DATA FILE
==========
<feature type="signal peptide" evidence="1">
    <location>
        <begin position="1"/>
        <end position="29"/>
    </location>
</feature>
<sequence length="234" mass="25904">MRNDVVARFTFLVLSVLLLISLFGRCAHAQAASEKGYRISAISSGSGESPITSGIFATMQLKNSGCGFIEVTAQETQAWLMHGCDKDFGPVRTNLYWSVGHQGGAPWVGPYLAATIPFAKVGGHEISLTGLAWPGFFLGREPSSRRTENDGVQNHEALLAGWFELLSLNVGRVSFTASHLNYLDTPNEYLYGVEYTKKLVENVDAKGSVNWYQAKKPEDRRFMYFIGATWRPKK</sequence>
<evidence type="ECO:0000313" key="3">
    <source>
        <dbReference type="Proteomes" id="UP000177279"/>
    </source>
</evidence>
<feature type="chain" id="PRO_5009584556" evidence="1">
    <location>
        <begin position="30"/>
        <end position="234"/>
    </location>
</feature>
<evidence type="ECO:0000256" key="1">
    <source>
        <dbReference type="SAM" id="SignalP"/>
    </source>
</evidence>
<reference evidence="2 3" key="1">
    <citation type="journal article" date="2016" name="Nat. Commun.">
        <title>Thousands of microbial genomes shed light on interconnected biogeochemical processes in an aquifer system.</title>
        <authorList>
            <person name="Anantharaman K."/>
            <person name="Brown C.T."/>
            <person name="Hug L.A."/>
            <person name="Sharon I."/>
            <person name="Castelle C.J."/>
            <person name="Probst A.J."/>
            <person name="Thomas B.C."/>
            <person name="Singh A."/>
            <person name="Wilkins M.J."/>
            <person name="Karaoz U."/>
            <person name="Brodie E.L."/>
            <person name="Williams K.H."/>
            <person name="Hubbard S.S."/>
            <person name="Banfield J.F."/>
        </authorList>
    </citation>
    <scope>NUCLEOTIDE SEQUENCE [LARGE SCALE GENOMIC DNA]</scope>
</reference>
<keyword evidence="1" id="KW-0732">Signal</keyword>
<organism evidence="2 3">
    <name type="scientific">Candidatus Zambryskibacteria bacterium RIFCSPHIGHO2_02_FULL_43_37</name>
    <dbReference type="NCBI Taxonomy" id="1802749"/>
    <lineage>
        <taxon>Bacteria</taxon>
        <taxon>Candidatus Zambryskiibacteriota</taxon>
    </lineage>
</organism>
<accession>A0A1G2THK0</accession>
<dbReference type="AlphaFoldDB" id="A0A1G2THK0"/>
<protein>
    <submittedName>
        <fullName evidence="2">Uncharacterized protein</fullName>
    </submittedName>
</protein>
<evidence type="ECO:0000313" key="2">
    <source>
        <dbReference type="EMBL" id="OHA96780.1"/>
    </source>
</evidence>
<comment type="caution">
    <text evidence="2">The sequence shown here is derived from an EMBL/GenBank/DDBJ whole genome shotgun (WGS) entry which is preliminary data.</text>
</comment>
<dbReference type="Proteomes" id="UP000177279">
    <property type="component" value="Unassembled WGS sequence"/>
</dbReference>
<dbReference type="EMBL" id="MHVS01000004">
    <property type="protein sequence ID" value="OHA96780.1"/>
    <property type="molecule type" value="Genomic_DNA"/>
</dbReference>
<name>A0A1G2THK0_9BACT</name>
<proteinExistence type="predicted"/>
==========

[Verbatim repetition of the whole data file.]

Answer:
<feature type="signal peptide" evidence="1">
    <location>
        <begin position="1"/>
        <end position="29"/>
    </location>
</feature>
<sequence length="234" mass="25904">MRNDVVARFTFLVLSVLLLISLFGRCAHAQAASEKGYRISAISSGSGESPITSGIFATMQLKNSGCGFIEVTAQETQAWLMHGCDKDFGPVRTNLYWSVGHQGGAPWVGPYLAATIPFAKVGGHEISLTGLAWPGFFLGREPSSRRTENDGVQNHEALLAGWFELLSLNVGRVSFTASHLNYLDTPNEYLYGVEYTKKLVENVDAKGSVNWYQAKKPEDRRFMYFIGATWRPKK</sequence>
<evidence type="ECO:0000313" key="3">
    <source>
        <dbReference type="Proteomes" id="UP000177279"/>
    </source>
</evidence>
<feature type="chain" id="PRO_5009584556" evidence="1">
    <location>
        <begin position="30"/>
        <end position="234"/>
    </location>
</feature>
<evidence type="ECO:0000256" key="1">
    <source>
        <dbReference type="SAM" id="SignalP"/>
    </source>
</evidence>
<reference evidence="2 3" key="1">
    <citation type="journal article" date="2016" name="Nat. Commun.">
        <title>Thousands of microbial genomes shed light on interconnected biogeochemical processes in an aquifer system.</title>
        <authorList>
            <person name="Anantharaman K."/>
            <person name="Brown C.T."/>
            <person name="Hug L.A."/>
            <person name="Sharon I."/>
            <person name="Castelle C.J."/>
            <person name="Probst A.J."/>
            <person name="Thomas B.C."/>
            <person name="Singh A."/>
            <person name="Wilkins M.J."/>
            <person name="Karaoz U."/>
            <person name="Brodie E.L."/>
            <person name="Williams K.H."/>
            <person name="Hubbard S.S."/>
            <person name="Banfield J.F."/>
        </authorList>
    </citation>
    <scope>NUCLEOTIDE SEQUENCE [LARGE SCALE GENOMIC DNA]</scope>
</reference>
<keyword evidence="1" id="KW-0732">Signal</keyword>
<organism evidence="2 3">
    <name type="scientific">Candidatus Zambryskibacteria bacterium RIFCSPHIGHO2_02_FULL_43_37</name>
    <dbReference type="NCBI Taxonomy" id="1802749"/>
    <lineage>
        <taxon>Bacteria</taxon>
        <taxon>Candidatus Zambryskiibacteriota</taxon>
    </lineage>
</organism>
<accession>A0A1G2THK0</accession>
<dbReference type="AlphaFoldDB" id="A0A1G2THK0"/>
<protein>
    <submittedName>
        <fullName evidence="2">Uncharacterized protein</fullName>
    </submittedName>
</protein>
<evidence type="ECO:0000313" key="2">
    <source>
        <dbReference type="EMBL" id="OHA96780.1"/>
    </source>
</evidence>
<comment type="caution">
    <text evidence="2">The sequence shown here is derived from an EMBL/GenBank/DDBJ whole genome shotgun (WGS) entry which is preliminary data.</text>
</comment>
<dbReference type="Proteomes" id="UP000177279">
    <property type="component" value="Unassembled WGS sequence"/>
</dbReference>
<dbReference type="EMBL" id="MHVS01000004">
    <property type="protein sequence ID" value="OHA96780.1"/>
    <property type="molecule type" value="Genomic_DNA"/>
</dbReference>
<name>A0A1G2THK0_9BACT</name>
<proteinExistence type="predicted"/>